Doctor Who. He'd be nothing but an incredibly brainy (if strangely dressed) bloke with two hearts and an attitude if not for his TARDIS. The TARDIS is a combination time machine and spacecraft that can poke into virtually any nook or cranny in the entire history of the Universe. Aside from the marvelous transport capabilities, the most notable thing about the TARDIS is that "It's bigger on the inside!" – a running gag throughout the show. Now, Greg Kumparak has produced an augmented reality model of the TARDIS that produces a remarkable illusion, making the TARDIS indeed appear to be bigger on the inside.

Greg, a more than averagely skilled IP pro, had some time on his hands, and decided he would build a model TARDIS to put on his desk. After accomplishing that, and installing a flashing light on top, he sat back and thought about how neat it would be to make it appear as if the inside were bigger than the outside. When he got a hint of an idea for using augmented reality, he was hooked.

Greg's TARDIS in a late stage of construction (Photo: Greg Kumparek)

Greg used Blender, an open-source 3D computer graphics software program, to make a likeness of the interior of the TARDIS as it appeared in the first years of the rebooted TV series (2005-2010). He then used the Unity game engine together with the Vuforia augmented reality software development kit to insert the image of the inside on the open doors of the TARDIS model.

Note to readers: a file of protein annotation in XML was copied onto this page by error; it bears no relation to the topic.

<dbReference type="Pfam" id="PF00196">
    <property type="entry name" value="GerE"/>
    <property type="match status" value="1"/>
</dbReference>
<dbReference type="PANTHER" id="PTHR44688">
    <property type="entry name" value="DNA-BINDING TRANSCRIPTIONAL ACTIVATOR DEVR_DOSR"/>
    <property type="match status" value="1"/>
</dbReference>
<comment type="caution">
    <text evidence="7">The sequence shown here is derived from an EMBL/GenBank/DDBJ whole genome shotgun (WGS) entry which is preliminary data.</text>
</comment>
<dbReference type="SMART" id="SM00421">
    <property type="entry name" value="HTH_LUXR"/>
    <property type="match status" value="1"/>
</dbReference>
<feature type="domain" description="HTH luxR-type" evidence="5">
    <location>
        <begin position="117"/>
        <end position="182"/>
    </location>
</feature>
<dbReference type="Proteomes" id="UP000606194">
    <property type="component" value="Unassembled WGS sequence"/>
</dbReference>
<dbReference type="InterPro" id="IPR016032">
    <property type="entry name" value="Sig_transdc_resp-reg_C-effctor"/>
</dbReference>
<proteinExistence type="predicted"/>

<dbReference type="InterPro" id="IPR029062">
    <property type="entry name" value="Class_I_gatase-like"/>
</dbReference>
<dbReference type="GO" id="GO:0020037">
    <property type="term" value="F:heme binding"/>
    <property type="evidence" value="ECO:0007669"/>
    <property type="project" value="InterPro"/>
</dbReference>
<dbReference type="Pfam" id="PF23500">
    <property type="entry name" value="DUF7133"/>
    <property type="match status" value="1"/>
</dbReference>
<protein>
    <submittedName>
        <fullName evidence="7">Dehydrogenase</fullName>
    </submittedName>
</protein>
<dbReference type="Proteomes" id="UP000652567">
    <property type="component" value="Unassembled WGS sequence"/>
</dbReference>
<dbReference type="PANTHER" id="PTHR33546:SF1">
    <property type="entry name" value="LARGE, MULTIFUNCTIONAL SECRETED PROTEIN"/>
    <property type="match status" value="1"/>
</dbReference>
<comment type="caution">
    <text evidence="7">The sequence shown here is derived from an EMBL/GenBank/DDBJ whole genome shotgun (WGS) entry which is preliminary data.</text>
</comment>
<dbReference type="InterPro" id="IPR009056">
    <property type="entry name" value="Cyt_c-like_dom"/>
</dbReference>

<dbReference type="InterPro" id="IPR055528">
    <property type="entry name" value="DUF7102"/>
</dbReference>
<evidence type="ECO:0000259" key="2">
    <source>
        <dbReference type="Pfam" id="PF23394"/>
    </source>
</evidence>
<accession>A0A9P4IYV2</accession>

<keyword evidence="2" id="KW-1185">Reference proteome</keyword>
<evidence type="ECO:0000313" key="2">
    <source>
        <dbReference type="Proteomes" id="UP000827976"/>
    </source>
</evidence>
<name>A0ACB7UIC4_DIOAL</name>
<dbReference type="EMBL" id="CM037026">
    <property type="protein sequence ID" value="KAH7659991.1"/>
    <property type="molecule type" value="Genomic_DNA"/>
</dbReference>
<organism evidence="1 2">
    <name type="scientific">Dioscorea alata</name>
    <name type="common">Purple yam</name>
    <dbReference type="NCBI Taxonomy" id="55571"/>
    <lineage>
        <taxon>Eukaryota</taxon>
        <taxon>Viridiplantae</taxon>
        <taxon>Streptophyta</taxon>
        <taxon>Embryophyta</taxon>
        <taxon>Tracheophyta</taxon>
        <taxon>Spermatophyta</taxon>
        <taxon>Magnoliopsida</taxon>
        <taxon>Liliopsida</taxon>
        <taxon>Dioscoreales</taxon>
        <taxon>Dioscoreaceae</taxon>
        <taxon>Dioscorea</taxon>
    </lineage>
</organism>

Vuforia enables the creation of Augmented Reality applications. It can track image targets and some simple 3D objects (such as boxes) in real time using computer vision technology. This tracking information allows a developer to position and orient virtual objects (such as a 3D model of the TARDIS interior) in proper registration with the real object being tracked. As a result, from the viewer's perspective, the real and virtual objects appear as parts of the same object.

The software needed an identifiable surface on which to lock. Originally Greg wanted to use the front face of the TARDIS, but the shadows and changing perspective of this non-flat surface confused the software hopelessly. Then he tried using a small white sign on the TARDIS (reading "Free for use of Public"), but it was too small to get proper orientation. In the end, his solution, which you can see in the video below, was to make the front door removable, and place a sheet covered with unique designs whose image would completely inform the software about position and orientation changes.

That left the problem of rendering the interior image only in the space defined by the orientation sheet. Greg used a method called depth masking to accomplish this. Depth masking is a drawing technique for hiding parts of one or more layers. For the TARDIS, Greg hid all parts of its interior except in the region of the open doors.

As you can see in the video below, the result is quite remarkable. Greg has been inundated with requests for the software, as well as offers of support for manufacturing the TARDIS and similar models. He is currently determined to polish up his methods and make the result available through some mechanism (as yet undefined). As a Whovian and an augmented reality fan, I would run out to buy one!

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